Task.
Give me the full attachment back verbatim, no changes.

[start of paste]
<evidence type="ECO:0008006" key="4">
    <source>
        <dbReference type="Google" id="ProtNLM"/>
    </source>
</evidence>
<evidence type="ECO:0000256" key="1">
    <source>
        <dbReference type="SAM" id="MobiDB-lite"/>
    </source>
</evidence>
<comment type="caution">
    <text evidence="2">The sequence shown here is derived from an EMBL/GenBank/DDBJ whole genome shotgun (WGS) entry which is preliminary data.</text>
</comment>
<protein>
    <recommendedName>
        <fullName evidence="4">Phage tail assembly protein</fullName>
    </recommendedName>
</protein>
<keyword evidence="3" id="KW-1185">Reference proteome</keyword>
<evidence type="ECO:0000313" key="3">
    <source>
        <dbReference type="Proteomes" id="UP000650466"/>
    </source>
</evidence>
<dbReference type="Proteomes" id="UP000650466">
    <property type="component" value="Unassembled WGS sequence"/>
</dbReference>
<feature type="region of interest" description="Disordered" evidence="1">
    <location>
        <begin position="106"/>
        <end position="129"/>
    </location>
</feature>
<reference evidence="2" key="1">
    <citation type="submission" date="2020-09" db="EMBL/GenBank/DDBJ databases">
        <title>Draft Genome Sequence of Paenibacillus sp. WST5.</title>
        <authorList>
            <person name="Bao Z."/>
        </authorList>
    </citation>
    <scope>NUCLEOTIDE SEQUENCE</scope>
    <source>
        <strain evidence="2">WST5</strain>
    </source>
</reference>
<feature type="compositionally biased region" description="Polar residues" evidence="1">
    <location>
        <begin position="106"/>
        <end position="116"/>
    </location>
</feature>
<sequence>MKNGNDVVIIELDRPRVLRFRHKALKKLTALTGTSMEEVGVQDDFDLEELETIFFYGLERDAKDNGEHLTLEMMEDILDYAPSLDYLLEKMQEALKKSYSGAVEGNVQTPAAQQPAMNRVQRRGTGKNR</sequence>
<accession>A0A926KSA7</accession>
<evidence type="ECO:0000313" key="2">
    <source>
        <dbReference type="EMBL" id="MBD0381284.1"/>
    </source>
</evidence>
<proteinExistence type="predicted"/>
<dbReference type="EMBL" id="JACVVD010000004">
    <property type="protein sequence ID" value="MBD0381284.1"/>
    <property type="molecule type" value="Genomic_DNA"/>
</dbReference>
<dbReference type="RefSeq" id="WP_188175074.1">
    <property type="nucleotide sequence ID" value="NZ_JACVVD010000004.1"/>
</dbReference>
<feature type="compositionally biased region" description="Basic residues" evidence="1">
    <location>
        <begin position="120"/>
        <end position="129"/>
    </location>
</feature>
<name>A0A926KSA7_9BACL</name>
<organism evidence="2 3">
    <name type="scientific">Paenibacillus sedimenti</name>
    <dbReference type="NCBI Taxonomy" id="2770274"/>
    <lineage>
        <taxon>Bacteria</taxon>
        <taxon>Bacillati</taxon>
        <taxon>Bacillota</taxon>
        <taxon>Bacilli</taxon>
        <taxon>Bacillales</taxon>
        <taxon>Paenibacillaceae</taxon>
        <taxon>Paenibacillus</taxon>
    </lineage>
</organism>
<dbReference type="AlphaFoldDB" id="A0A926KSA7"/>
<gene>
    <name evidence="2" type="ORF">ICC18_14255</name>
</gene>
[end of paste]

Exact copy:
<evidence type="ECO:0008006" key="4">
    <source>
        <dbReference type="Google" id="ProtNLM"/>
    </source>
</evidence>
<evidence type="ECO:0000256" key="1">
    <source>
        <dbReference type="SAM" id="MobiDB-lite"/>
    </source>
</evidence>
<comment type="caution">
    <text evidence="2">The sequence shown here is derived from an EMBL/GenBank/DDBJ whole genome shotgun (WGS) entry which is preliminary data.</text>
</comment>
<protein>
    <recommendedName>
        <fullName evidence="4">Phage tail assembly protein</fullName>
    </recommendedName>
</protein>
<keyword evidence="3" id="KW-1185">Reference proteome</keyword>
<evidence type="ECO:0000313" key="3">
    <source>
        <dbReference type="Proteomes" id="UP000650466"/>
    </source>
</evidence>
<dbReference type="Proteomes" id="UP000650466">
    <property type="component" value="Unassembled WGS sequence"/>
</dbReference>
<feature type="region of interest" description="Disordered" evidence="1">
    <location>
        <begin position="106"/>
        <end position="129"/>
    </location>
</feature>
<reference evidence="2" key="1">
    <citation type="submission" date="2020-09" db="EMBL/GenBank/DDBJ databases">
        <title>Draft Genome Sequence of Paenibacillus sp. WST5.</title>
        <authorList>
            <person name="Bao Z."/>
        </authorList>
    </citation>
    <scope>NUCLEOTIDE SEQUENCE</scope>
    <source>
        <strain evidence="2">WST5</strain>
    </source>
</reference>
<feature type="compositionally biased region" description="Polar residues" evidence="1">
    <location>
        <begin position="106"/>
        <end position="116"/>
    </location>
</feature>
<sequence>MKNGNDVVIIELDRPRVLRFRHKALKKLTALTGTSMEEVGVQDDFDLEELETIFFYGLERDAKDNGEHLTLEMMEDILDYAPSLDYLLEKMQEALKKSYSGAVEGNVQTPAAQQPAMNRVQRRGTGKNR</sequence>
<accession>A0A926KSA7</accession>
<evidence type="ECO:0000313" key="2">
    <source>
        <dbReference type="EMBL" id="MBD0381284.1"/>
    </source>
</evidence>
<proteinExistence type="predicted"/>
<dbReference type="EMBL" id="JACVVD010000004">
    <property type="protein sequence ID" value="MBD0381284.1"/>
    <property type="molecule type" value="Genomic_DNA"/>
</dbReference>
<dbReference type="RefSeq" id="WP_188175074.1">
    <property type="nucleotide sequence ID" value="NZ_JACVVD010000004.1"/>
</dbReference>
<feature type="compositionally biased region" description="Basic residues" evidence="1">
    <location>
        <begin position="120"/>
        <end position="129"/>
    </location>
</feature>
<name>A0A926KSA7_9BACL</name>
<organism evidence="2 3">
    <name type="scientific">Paenibacillus sedimenti</name>
    <dbReference type="NCBI Taxonomy" id="2770274"/>
    <lineage>
        <taxon>Bacteria</taxon>
        <taxon>Bacillati</taxon>
        <taxon>Bacillota</taxon>
        <taxon>Bacilli</taxon>
        <taxon>Bacillales</taxon>
        <taxon>Paenibacillaceae</taxon>
        <taxon>Paenibacillus</taxon>
    </lineage>
</organism>
<dbReference type="AlphaFoldDB" id="A0A926KSA7"/>
<gene>
    <name evidence="2" type="ORF">ICC18_14255</name>
</gene>